Multiple trips to multiple stores in an attempt to make multiple savings – is this the only way to save on food in Aotearoa in 2022?
It’s a mission that takes up so much of our weekend. We go to Pak’nSave for the basics – bread, chips, pasta, frozen peas, that kind of thing. Then we go to Countdown to take advantage of any of the specials, and to pick up my son’s favourite brand of tinned spaghetti. We get our meat from Westmere Butchery (their peri peri chicken sausages are legit), and a small box of veges from George’s Garden in West Auckland. We visit Grey Lynn Farmers Market for a tray of free-range eggs, and wholesale food retailer Gilmours is handy for cheaper cheese, nuts and sauces. Often, we also put in a Supie order because the Auckland-wide online delivery service offers our favourite chicken and bananas at really good prices – plus it’s a bonus that it’s not part of the duopoly.
How was your weekend? What did you get up to? How were those All Blacks, eh? Here’s what I did: I went shopping. For food. Aside from watching the kids’ football games, it’s pretty much all I did. No, I’m not a supermarket junkie. I don’t like them, and I don’t enjoy spending any amount of time in them. It’s an expensive and time-consuming pastime that I’d rather do without. I’d much prefer to go to one place and get it all done together. Some buy their groceries from Amazon. Others turn to food co-ops. But getting my modern-day hunter-gatherer on seems like the only way we can save a few cents on a weekly food bill that, for our family of four, often heads north of our mortgage repayments.
We all know how that happened. The supermarket duopoly (that’s Woolworths’ Countdown, and Foodstuffs’ New World and Pak’nSave) is earning $1 million a day in excess profits, a figure that led to a Commerce Commission investigation, and the government to act on its recommendations. From next year, a watchdog will be in place to oversee the industry, and it will be able to fine supermarkets for misbehaviour. The wholesale market is also being opened up, allowing for more competition in the industry. Things are changing, but slowly.
Meanwhile, I’m not seeing my weekly grocery bill go down. So, are my multiple trips to multiple stores to make multiple minuscule savings – the 2022 version of those old New World coupon books – really ridiculous? “We encourage people to do that,” says Jon Duffy. I called Consumer NZ’s chief executive to find out if my cost-cutting initiatives were silly, and I’m cheered to find out they’re not. He encourages people to do the same thing to make savings, and to avoid giving money to the big supermarket brands. “The more people that step outside of the duopoly and support other players, the more competitive pressure gets brought onto the supermarkets to offer better prices, to innovate and provide better services,” he says.
But it’s not for everyone. Recently, Duffy wondered if shopping around might offer better deals too. So, as part of a Consumer NZ investigation, two families and a couple were asked to stop shopping at supermarkets for two weeks and use alternatives. The findings? It ended up costing more, even without petrol costs factored in. And yes, it takes way more time. “It requires more planning,” Sarah, a Wellington mother, told Consumer NZ, who found she needed to investigate where the best shops and deals were well in advance. It also required more home storage. “We bought some things in bulk from the vege market because we were there.”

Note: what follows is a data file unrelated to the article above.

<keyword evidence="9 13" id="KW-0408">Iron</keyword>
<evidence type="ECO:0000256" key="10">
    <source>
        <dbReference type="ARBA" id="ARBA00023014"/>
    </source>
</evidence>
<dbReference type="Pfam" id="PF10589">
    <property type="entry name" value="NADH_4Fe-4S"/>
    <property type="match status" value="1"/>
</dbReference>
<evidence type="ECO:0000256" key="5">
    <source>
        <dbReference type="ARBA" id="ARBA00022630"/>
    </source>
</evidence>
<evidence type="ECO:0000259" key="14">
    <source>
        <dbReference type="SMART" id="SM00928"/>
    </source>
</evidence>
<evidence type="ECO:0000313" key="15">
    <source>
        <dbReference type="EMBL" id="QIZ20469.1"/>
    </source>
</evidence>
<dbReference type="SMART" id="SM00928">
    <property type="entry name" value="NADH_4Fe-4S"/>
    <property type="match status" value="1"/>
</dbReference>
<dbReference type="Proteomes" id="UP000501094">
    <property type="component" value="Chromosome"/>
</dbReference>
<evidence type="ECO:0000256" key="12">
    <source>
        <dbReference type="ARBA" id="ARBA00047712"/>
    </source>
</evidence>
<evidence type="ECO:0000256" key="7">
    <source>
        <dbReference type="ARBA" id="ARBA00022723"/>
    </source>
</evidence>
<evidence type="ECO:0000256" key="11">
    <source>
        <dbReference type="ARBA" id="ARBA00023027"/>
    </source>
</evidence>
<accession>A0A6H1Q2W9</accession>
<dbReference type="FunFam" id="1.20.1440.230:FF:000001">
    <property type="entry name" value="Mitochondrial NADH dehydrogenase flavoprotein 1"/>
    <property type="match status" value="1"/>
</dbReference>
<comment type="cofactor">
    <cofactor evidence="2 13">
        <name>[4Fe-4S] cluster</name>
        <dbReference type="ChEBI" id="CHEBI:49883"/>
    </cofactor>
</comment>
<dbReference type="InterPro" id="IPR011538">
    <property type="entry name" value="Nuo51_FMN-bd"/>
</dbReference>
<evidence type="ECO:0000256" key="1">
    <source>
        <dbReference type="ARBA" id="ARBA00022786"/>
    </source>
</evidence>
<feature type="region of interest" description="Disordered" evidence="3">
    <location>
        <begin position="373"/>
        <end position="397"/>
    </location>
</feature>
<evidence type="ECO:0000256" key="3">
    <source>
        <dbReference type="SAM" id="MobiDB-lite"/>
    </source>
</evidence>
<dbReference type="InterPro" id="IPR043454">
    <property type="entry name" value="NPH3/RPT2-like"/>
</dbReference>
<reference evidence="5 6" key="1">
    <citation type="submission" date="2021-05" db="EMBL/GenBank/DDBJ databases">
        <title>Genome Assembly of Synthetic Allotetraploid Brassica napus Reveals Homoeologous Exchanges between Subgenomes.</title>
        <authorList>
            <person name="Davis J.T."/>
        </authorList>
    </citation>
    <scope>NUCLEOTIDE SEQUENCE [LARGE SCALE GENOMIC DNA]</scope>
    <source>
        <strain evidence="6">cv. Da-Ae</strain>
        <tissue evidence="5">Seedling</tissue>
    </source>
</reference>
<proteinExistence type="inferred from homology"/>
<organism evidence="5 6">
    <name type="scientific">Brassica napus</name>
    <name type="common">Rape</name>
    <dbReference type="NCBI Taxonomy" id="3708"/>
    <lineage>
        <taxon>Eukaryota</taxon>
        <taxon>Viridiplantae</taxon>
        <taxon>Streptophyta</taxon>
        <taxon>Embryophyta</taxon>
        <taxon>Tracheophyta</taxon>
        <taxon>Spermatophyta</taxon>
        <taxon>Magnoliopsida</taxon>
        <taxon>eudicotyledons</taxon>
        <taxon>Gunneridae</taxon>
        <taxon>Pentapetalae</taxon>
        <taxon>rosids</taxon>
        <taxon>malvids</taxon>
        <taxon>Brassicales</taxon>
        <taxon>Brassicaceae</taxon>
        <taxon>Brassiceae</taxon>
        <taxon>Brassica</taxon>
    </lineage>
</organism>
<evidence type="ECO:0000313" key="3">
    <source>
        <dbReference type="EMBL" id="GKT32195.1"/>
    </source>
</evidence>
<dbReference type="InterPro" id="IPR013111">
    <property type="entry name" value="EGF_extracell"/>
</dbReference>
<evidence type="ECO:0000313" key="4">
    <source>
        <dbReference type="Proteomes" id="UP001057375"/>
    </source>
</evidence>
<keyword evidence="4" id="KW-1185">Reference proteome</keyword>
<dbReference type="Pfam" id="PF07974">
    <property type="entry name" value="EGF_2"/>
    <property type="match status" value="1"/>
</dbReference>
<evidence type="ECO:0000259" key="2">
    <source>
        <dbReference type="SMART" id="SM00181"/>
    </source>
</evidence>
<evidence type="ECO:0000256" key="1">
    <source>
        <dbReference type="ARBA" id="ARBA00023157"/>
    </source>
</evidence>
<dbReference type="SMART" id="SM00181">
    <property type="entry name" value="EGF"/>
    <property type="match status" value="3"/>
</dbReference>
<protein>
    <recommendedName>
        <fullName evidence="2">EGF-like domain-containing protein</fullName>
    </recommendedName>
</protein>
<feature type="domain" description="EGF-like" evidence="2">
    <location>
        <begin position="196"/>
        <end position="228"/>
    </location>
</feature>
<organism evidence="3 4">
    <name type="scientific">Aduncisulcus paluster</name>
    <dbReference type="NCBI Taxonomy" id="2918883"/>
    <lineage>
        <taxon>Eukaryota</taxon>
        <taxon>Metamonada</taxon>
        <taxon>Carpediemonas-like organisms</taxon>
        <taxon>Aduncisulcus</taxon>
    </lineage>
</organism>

The alternative, though, is sucking it up and buying everything in one place. Duffy agrees that avoiding the duopoly’s supermarkets completely is near impossible. He lives in Wellington and mixes trips with his local supermarket by buying from a separate butcher and greengrocer. “We try to diversify things,” he says. “We do a lot of our own baking. We order online. We might do a My Food Bag every now and then.” He knows he’s in a privileged position to have access to those services, and is able to afford them. “In some rural communities, the local supermarket, that’s it, it’s not even one duopoly or another. It’s a regional monopoly.”
It sounds bleak. It is bleak. Recently, friends visiting from Melbourne remarked to me about our high supermarket prices and lack of choice. “That is the manifestation of a lack of competition,” says Duffy. Consumer NZ is doing its best to highlight these issues, launching a petition, carrying out investigations. Some days, it’s all Duffy thinks about. It’s all many others are thinking about too. “In economic times like this, when people are struggling to put food on the table, to hear that supermarkets are profiting to that extent … it’s probably pretty galling for people,” he says.
But there’s light at the end of the tunnel. Increased competition is coming, with Costco, and possibly others, entering the market now that wholesale options are opening up. Night ’n Day could soon be a bigger player. Old-school food co-ops are starting up again, offering an alternative to the sterile supermarket shopping experience. “It’s actually great that grassroots alternatives are creeping into the community again,” says Duffy. “It brings people together. We’re getting good healthy food out to whānau. The fabric of the community is growing again.”
But there’s one more thing. Duffy has his own hot shopping tip. Yes, it’s another stop on an already bulging grocery shopping trip, but he makes it sound tempting. “The one to watch is The Warehouse,” he says. The chain store been expanding its grocery range lately, and while you can’t get everything there, sometimes it has some very good deals (like $4 blocks of butter). “They’ve often got the cheapest milk and cheapest cheese around – if you can get it before it sells out,” says Duffy. Another stop? I guess my weekend just got a little busier.